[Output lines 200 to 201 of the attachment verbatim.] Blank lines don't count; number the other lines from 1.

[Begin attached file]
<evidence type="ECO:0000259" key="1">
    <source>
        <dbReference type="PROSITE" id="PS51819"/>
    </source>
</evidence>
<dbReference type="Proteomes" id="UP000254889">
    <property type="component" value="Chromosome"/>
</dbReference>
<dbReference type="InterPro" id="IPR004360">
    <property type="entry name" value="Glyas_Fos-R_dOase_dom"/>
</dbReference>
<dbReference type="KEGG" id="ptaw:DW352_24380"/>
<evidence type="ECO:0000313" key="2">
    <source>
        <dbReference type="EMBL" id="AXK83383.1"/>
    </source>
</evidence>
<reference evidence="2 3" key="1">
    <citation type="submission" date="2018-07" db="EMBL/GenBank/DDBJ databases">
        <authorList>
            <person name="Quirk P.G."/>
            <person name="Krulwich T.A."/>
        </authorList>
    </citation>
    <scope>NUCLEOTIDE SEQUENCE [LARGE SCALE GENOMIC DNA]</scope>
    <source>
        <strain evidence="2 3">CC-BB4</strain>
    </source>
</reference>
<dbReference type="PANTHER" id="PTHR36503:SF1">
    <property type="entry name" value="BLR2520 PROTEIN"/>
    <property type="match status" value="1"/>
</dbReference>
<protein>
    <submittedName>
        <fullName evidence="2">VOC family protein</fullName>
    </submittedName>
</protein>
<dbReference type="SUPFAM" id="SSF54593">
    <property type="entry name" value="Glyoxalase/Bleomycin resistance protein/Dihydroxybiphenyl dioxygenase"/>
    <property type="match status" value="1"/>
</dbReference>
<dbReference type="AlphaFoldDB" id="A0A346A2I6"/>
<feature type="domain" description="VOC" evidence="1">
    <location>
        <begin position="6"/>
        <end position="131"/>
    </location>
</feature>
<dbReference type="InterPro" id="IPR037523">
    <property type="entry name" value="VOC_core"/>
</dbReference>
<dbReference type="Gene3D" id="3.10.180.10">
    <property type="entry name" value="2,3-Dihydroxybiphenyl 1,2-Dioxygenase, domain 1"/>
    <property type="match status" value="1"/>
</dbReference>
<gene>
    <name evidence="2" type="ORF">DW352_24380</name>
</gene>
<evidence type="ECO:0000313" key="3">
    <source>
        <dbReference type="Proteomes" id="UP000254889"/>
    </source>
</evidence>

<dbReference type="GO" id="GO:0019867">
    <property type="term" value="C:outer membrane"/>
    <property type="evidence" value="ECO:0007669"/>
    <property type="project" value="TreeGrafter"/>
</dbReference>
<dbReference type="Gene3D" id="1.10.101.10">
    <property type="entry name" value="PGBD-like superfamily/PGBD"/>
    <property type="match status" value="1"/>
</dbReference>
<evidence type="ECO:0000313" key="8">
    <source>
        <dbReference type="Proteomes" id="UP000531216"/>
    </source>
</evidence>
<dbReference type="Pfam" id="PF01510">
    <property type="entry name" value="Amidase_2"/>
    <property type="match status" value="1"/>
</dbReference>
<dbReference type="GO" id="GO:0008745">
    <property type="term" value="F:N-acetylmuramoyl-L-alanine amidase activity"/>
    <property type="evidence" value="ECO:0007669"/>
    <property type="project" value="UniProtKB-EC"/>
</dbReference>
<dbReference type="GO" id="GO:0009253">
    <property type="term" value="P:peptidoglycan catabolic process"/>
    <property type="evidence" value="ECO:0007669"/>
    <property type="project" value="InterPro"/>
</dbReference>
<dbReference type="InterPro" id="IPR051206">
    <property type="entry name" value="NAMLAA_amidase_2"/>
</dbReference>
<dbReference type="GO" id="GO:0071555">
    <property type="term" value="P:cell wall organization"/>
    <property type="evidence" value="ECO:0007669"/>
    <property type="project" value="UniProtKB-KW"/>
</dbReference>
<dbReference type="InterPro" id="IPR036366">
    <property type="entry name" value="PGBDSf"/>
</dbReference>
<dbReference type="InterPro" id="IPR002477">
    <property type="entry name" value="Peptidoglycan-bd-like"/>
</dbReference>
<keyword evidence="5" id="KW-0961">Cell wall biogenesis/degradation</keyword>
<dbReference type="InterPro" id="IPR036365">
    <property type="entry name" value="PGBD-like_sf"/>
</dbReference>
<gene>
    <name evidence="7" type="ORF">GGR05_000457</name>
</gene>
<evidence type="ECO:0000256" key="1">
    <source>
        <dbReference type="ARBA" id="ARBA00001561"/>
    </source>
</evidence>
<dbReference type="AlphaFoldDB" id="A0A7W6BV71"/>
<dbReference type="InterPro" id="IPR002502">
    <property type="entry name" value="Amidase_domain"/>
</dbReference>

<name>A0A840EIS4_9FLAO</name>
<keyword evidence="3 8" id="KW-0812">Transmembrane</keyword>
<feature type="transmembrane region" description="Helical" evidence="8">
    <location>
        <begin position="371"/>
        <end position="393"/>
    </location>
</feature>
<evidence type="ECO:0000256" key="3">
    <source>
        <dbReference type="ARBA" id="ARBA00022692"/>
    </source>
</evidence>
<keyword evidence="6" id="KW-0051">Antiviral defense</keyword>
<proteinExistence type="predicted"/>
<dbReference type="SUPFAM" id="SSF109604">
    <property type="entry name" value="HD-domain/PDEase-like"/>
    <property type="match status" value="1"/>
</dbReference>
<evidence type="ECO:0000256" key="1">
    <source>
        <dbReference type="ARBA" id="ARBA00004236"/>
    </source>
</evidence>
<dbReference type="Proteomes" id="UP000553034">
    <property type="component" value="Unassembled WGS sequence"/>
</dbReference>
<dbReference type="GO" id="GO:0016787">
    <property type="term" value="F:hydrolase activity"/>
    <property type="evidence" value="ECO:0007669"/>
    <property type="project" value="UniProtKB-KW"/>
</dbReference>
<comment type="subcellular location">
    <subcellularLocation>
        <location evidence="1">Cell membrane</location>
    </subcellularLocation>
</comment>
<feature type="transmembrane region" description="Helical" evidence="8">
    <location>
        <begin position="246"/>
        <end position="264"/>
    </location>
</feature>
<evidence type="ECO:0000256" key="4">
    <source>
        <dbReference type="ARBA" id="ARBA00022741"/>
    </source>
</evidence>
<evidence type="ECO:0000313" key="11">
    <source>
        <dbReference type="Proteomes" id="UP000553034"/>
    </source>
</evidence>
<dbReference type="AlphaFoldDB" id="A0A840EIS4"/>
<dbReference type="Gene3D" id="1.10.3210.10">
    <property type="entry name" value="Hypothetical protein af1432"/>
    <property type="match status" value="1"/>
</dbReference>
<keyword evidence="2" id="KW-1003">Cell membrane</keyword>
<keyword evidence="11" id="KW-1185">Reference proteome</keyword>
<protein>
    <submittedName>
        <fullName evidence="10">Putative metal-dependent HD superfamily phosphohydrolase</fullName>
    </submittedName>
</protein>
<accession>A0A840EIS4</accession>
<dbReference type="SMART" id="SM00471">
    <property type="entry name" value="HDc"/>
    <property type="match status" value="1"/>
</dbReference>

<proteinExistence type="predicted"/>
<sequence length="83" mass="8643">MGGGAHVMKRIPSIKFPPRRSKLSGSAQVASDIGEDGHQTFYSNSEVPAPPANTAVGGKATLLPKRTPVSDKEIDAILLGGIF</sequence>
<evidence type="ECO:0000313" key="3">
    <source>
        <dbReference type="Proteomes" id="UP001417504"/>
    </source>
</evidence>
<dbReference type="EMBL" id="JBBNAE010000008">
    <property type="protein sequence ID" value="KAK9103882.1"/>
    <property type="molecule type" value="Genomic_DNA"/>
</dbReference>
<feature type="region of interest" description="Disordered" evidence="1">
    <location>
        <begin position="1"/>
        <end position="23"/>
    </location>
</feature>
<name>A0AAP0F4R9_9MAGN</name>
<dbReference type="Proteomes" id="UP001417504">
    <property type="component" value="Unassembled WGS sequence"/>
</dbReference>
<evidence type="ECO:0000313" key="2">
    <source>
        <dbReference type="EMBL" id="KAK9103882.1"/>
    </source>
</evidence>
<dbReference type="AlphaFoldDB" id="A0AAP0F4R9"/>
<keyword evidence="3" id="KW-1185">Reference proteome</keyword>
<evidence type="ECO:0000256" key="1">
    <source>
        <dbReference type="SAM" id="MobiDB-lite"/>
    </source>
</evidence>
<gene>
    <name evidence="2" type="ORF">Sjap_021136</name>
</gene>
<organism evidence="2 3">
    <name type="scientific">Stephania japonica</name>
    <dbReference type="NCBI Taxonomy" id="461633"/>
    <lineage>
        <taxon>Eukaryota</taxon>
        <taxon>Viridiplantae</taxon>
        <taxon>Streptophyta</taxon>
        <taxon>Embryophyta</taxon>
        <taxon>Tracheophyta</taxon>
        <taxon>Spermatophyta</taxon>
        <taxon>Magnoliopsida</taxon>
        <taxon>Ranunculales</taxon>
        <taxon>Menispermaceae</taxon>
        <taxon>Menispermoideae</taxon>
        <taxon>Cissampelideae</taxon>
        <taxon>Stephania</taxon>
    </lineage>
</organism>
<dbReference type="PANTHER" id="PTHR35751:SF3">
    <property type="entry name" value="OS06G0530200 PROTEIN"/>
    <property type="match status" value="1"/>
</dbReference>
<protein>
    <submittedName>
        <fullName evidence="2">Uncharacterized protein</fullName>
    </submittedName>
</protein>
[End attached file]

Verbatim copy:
<dbReference type="EMBL" id="JBBNAE010000008">
    <property type="protein sequence ID" value="KAK9103882.1"/>